Special Effects Of Air Pollution On Human Health

                      Air pollution is a major problem of recent decades, which has a serious toxicological impact on human health and the environment. The sources of pollution vary from small unit of cigarettes and natural sources such as volcanic activities to large volume of emission from motor engines of automobiles and industrial activities. Long-term effects of air pollution on the onset of diseases such as respiratory infections and inflammations, cardiovascular dysfunctions, and cancer is widely accepted hence, air pollution is linked with millions of death globally each year. A recent study has revealed the association between male infertility and air pollution. Air pollution has now emerged in developing countries as a result of industrial activities and also increase the quantity of emission sources such as inappropriate vehicles. About 4.3 million people die from household air pollution and 3.7 million from ambient air pollution, most of whom (3.3 and 2.6 million, respectively) live in Asia. Ahvaz is the most air polluted city in the world with microdust blowing in from neighboring countries, and particulate levels three times that of Beijing, and nearly 13 times that of London. Air pollution is of great importance to describe the problem, particularly its toxic effects on human health and provide recommendations as a basis for environmental guidelines and standard protocols in the field of air pollution.

The 2016 Environmental Performance Index (EPI) ranked India 141 out of 180 countries surveyed. EPI is unique in its approach because it incorporates many high-priority environmental issues, including resource consumption, depletion of environmental assets, pollution, and species loss among other important topics. The EPI typically ranks countries on performance indicators tracked across policy categories that include both environmental public health (protection of human health) and ecosystem vitality (protection of ecosystems). Within these two policy objectives, the EPI scores national performance in nine issue areas comprised of about 19 indicators. Environment health, being the first policy objective, is given 50% weightage and it comprises 3 categories viz. health impacts, air quality and water and sanitation, each given 33% weightage in the score within; whereas ecosystem vitality, being the second policy objective, is again given 50% and it comprises 6 categories viz. water resources (25%), agriculture (10%), forests (10%), fisheries (5%), biodiversity & habitat (25%) and climate & energy (25%).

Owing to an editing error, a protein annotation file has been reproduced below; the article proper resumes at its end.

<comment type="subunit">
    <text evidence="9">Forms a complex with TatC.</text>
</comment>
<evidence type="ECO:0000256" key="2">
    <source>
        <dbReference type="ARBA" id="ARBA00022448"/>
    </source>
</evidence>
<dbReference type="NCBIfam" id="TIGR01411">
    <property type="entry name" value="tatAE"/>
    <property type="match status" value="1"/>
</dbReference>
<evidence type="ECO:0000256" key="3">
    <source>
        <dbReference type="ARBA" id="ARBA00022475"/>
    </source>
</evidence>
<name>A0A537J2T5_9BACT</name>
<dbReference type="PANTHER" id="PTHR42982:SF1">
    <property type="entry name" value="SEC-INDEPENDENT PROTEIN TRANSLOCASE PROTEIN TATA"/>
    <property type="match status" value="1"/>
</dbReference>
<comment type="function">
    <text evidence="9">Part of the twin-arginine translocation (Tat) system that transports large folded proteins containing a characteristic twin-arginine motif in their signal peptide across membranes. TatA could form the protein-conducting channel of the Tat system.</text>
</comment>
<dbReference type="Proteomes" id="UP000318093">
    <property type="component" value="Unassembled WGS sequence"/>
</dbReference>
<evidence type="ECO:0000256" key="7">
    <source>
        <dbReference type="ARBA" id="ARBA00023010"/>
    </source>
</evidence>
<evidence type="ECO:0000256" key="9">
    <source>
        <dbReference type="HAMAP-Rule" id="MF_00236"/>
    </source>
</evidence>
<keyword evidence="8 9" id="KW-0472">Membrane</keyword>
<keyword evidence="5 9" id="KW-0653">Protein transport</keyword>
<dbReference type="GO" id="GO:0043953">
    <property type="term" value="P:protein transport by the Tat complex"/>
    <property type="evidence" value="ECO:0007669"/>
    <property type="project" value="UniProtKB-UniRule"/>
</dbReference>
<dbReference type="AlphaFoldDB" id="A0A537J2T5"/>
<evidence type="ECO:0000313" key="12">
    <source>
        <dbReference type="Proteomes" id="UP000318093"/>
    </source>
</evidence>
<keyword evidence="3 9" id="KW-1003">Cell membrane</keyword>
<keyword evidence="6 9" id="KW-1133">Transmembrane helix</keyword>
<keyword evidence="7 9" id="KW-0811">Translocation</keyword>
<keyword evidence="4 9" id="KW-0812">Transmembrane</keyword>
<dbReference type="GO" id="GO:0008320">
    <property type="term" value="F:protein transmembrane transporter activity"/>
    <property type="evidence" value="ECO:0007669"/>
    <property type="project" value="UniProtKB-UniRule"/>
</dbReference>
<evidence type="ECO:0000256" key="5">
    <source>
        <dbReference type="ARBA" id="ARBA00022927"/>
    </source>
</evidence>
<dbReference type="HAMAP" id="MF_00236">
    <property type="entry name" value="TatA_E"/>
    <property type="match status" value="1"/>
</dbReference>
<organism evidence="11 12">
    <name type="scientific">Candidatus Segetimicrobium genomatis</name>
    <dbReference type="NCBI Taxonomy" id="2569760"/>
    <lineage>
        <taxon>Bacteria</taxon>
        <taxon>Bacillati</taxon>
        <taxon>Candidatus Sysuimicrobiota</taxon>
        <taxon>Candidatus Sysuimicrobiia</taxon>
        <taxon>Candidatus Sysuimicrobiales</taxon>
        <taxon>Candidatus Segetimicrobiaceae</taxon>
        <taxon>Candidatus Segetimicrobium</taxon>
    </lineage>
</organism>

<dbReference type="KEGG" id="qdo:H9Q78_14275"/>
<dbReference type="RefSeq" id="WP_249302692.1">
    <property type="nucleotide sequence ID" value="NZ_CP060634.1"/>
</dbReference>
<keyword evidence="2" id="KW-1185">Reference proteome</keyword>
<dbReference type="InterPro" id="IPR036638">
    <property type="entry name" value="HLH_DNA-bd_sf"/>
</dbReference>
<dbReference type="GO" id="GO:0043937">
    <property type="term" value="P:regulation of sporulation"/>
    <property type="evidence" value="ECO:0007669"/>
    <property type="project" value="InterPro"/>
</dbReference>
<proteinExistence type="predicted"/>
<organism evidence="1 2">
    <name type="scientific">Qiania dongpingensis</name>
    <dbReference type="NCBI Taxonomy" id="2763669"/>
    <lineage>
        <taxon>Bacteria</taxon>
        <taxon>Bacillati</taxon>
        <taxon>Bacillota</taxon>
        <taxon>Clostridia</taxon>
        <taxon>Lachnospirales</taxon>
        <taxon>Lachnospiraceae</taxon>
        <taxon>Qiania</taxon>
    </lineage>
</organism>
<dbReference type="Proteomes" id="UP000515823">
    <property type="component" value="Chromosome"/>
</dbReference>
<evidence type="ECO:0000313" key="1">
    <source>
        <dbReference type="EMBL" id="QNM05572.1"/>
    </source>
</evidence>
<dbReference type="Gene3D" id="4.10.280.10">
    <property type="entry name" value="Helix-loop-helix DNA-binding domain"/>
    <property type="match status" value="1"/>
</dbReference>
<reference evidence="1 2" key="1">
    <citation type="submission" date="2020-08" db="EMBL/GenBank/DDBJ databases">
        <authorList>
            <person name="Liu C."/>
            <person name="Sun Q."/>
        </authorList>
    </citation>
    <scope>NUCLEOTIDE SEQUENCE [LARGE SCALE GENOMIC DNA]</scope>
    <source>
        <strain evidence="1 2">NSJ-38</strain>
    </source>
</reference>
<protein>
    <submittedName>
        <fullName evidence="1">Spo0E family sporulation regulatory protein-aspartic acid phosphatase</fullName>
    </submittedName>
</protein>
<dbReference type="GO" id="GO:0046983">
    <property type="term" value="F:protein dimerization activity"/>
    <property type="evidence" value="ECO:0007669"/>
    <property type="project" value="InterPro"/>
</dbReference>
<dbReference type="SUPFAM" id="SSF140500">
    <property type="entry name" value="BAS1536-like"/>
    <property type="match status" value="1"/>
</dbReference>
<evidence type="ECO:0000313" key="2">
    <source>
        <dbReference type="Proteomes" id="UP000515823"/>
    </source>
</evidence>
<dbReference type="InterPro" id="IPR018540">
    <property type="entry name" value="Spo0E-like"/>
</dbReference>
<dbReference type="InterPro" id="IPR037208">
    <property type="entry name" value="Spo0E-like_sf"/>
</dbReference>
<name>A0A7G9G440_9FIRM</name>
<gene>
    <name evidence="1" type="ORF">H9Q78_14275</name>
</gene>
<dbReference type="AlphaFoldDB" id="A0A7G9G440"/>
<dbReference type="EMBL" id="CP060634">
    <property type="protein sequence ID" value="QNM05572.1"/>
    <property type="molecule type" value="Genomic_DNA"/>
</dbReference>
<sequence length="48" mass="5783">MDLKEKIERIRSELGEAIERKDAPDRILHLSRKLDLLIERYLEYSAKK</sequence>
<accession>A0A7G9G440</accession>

Toxicology of Air Pollution
Effects of air pollutants on living organism will not only be limited to the human and animal health but also include the whole environment. Different geographical conditions, global climate changes, and the environmental variations affect the human health and the environment including the animal life.

Environmental damages
Ecologically, air pollution can cause serious environmental damages to the groundwater, soil, and air. It is also a serious threat to the diversity of life. Studies on the relationship between air pollution and reducing species diversity clearly show the detrimental effects of environmental contaminants on the extinction of animals and plants species. Air suspended toxicants may also cause reproductive effects in animals. Acid rain, temperature inversion, and global climate changes due to the emissions of greenhouse gasses to the atmosphere are other major ecological impacts of air pollution.

Air pollutants and their toxicities
Every material in the air which could affect human health or have a profound impact on the environment is defined as air pollutants. According to the World Health Organization (WHO), particle pollution, ground-level O3, CO, sulfur oxides, nitrogen oxides, and lead (Pb) are the six major air pollutants which harm human health and also the ecosystem. There are many pollutants of suspended materials such as dust, fumes, smokes, mists, gaseous pollutants, hydrocarbons, volatile organic compounds (VOCs), polycyclic aromatic hydrocarbons (PAHs), and halogen derivatives in the air which at the high concentrations cause vulnerability to many diseases including different types of cancers.